Statement on Anti-Asian Racism

SAC strongly condemns the escalating violence against the Asian community, most recently manifested by the recent mass shooting in Atlanta. To our Asian colleagues, members, associates and friends and your families, we stand beside you in your grief, and we mourn your losses alongside you. We stand in solidarity with you and share a deep concern for the recent events, your safety and your well-being and that of your families in your communities.

SAC calls on our provincial and federal governments to reflect on their roles in addressing racist words and actions. We call on members, students and colleagues to reflect on the consequences of racist and bigoted behaviour as well as the real-world consequences for innocent people.

We call on our SAC community to:

  • Report all incidents of anti-Asian violence to authorities.
  • Provide Safe Spaces: Allow Asian Canadian friends and colleagues to share their experiences and listen to what they have to say.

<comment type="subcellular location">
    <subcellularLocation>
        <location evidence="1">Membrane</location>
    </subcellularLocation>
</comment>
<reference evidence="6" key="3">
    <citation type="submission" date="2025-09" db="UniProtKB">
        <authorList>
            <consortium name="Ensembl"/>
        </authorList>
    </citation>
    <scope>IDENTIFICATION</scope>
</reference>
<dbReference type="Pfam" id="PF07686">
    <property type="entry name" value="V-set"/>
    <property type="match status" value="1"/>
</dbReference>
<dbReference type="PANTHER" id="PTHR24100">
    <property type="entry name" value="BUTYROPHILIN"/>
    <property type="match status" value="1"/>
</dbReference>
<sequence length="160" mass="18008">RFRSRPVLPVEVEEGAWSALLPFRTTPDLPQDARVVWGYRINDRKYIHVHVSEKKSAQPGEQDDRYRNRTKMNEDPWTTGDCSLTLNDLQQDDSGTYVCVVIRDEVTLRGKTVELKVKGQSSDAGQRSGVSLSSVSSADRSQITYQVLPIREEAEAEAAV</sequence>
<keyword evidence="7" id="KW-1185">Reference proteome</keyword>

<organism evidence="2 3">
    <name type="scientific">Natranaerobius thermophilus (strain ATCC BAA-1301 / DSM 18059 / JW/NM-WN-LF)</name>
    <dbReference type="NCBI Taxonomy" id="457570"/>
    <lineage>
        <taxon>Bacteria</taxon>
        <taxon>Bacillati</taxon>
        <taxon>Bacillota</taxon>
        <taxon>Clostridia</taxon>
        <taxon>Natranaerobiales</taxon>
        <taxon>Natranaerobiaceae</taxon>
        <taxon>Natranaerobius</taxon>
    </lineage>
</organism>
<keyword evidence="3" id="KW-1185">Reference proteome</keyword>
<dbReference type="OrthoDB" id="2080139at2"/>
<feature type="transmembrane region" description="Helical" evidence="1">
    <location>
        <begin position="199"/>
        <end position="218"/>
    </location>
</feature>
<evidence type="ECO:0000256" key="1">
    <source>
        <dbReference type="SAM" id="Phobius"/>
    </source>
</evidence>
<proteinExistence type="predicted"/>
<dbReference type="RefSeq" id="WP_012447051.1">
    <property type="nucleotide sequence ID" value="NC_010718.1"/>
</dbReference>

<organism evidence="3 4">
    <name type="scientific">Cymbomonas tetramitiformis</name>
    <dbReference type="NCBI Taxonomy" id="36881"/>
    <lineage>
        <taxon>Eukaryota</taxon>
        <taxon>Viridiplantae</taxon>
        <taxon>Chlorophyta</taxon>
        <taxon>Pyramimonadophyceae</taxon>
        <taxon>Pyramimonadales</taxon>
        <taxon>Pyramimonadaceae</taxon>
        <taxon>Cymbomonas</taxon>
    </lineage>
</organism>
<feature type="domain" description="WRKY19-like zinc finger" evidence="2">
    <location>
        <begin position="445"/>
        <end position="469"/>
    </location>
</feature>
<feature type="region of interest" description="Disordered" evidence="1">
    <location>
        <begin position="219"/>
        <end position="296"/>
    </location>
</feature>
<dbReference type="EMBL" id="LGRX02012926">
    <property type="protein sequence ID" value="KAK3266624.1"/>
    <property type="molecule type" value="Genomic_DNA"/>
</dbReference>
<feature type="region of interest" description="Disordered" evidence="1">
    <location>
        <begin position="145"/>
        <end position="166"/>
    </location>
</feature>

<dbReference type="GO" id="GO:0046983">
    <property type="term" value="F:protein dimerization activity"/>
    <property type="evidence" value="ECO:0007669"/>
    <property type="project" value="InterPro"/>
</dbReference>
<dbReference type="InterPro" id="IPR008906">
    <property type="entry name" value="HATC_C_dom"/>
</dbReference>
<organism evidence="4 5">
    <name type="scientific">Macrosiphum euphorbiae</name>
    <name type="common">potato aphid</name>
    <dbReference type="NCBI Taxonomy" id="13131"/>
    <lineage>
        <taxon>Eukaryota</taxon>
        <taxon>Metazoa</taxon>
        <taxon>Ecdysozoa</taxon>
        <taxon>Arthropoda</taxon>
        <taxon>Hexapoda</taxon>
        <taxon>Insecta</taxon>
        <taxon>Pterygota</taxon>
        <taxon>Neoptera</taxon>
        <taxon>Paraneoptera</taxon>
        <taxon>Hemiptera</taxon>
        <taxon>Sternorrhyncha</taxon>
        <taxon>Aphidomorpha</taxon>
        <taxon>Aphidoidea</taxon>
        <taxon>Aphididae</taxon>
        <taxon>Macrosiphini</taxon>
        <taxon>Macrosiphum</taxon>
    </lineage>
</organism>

• Educate yourself and others: The most effective way to eliminate racism in all its forms is to educate yourself and those around you about other racialized people, their cultures and how racism manifests itself.

Read the full statement on our diversity page.

Medical Assistance in Dying – Update to Canadian Legislation

Credit: Government of Canada

On March 17, 2021, the Government of Canada announced that changes to Canada’s medical assistance in dying (MAID) law are officially in force. The new law includes changes to eligibility, procedural safeguards, and the framework for the federal government’s data collection and reporting regime.

The new law responds to feedback from over 300,000 Canadians, experts, practitioners, stakeholders, provinces and territories and is also informed by the testimony of over 120 expert witnesses.

Read the amended MAID law.

Specifically, the new law:

  • Removes the requirement for a person’s natural death to be reasonably foreseeable in order to be eligible for MAID, in response to the 2019 Superior Court of Québec’s Truchon ruling
  • Introduces a two-track approach to procedural safeguards based on whether or not a person’s natural death is reasonably foreseeable
    • Existing safeguards are maintained and, in some cases, eased for eligible persons whose natural death is reasonably foreseeable